We are discussing a clinical case in which a scaphoid fracture occurs during a bench press. The case was published in the Journal of Orthopaedic & Sports Physical Therapy (JOSPT) in 2015, where they present images of the fracture.
A 21-year-old military academy cadet comes to the clinic after experiencing severe pain following exercise, specifically during a bench press. The patient mentions that during the exercise, the bar slipped from his hand, causing:
🔸Forced flexion and radial deviation
🔸Forced abduction of the thumb
At the same time, there is swelling at the dorsolateral level and significant limitation of wrist and thumb range of motion (ROM). Additionally, compression on the thumb causes pain, along with tenderness in the anatomical snuffbox region.
Due to the inability to use X-rays initially, they performed a wrist fluoroscopy. Here is an example image:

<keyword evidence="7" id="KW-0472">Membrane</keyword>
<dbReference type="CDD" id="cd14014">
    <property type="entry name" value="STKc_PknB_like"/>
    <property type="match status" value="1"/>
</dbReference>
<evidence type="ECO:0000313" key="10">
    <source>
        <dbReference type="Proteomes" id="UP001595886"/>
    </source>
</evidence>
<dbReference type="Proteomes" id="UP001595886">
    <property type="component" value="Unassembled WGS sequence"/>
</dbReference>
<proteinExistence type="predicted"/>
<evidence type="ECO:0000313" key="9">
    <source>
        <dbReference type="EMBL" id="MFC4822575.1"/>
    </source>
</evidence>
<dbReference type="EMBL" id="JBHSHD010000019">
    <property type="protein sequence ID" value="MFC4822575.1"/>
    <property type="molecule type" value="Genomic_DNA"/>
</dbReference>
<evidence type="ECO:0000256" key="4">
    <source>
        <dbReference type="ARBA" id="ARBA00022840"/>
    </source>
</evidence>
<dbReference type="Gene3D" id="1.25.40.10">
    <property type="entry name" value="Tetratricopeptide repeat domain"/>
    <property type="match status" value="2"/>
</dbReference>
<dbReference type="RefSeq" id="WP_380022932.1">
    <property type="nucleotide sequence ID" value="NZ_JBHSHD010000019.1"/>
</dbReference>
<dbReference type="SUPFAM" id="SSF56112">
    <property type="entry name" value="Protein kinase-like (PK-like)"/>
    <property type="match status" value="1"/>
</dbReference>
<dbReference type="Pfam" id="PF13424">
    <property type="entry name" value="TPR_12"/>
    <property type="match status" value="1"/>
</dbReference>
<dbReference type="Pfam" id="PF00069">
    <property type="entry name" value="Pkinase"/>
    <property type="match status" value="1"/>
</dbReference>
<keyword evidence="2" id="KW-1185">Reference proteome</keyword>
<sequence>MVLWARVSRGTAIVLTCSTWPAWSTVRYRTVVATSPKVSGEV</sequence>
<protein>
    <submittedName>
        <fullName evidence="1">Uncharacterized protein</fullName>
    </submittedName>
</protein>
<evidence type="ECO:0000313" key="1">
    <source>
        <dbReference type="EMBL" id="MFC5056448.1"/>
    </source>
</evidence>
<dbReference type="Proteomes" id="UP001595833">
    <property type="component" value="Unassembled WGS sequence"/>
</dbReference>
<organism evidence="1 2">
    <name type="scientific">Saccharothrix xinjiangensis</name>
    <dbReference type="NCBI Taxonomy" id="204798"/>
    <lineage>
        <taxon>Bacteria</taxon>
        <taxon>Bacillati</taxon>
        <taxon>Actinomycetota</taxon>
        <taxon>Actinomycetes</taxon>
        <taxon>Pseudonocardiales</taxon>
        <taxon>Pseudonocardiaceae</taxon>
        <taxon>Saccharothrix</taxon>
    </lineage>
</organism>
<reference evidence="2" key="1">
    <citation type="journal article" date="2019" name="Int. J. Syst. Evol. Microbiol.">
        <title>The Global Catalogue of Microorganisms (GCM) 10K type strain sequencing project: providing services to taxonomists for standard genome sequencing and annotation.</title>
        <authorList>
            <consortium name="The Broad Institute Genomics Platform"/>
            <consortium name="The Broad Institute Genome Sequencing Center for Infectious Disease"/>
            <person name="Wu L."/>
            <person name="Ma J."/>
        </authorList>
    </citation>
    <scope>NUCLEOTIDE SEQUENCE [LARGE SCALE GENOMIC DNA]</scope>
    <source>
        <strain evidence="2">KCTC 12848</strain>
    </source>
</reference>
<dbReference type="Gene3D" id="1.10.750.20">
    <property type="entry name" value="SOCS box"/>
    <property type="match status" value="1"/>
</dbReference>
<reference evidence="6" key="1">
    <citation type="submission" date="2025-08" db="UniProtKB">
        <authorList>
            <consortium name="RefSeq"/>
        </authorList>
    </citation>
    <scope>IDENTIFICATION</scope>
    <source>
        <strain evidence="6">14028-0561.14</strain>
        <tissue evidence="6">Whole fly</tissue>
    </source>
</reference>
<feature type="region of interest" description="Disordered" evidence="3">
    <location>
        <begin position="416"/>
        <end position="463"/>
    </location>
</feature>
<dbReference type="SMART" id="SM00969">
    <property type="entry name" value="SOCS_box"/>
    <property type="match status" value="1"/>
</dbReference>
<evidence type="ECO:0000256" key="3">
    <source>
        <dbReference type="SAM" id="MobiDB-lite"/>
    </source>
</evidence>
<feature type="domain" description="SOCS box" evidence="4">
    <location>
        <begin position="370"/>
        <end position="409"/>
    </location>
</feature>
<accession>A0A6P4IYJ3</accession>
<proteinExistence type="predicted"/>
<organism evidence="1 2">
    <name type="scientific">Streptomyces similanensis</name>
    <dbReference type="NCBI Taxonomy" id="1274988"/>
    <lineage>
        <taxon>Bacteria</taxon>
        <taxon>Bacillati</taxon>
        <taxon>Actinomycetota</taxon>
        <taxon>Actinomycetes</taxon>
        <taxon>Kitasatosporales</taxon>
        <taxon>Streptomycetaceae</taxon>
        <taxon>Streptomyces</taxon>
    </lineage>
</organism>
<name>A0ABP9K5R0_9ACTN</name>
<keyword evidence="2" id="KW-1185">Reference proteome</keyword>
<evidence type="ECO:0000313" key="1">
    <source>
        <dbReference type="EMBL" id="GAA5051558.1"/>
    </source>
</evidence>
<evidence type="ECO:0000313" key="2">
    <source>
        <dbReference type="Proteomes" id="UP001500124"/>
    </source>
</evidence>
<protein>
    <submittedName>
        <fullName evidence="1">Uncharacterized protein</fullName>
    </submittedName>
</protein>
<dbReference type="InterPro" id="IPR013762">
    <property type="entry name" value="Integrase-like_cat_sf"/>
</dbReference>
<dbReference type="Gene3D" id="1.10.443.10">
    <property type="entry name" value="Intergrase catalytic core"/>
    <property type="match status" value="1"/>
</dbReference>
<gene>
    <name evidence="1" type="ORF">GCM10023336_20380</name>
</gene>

Subsequently, they managed to perform the X-ray, revealing an scaphoid waist fracture. The patient underwent conservative treatment with immobilization for 6 weeks and a gradual return to his usual activities. Here is the evolution at 3 months:
B. Clinical Fracture with Bone Edema
This patient experiences a fall, following which they are referred to the Emergency Department. Despite not observing any apparent injury on the X-ray, a preventive splint is prescribed.
Two weeks later, her symptoms worsen, and she returns to the hospital. This time, she is diagnosed with a Clinical Fracture and Bone Edema of the Scaphoid. Subsequently, she spends another month immobilized. Here is an example image of a similar fracture: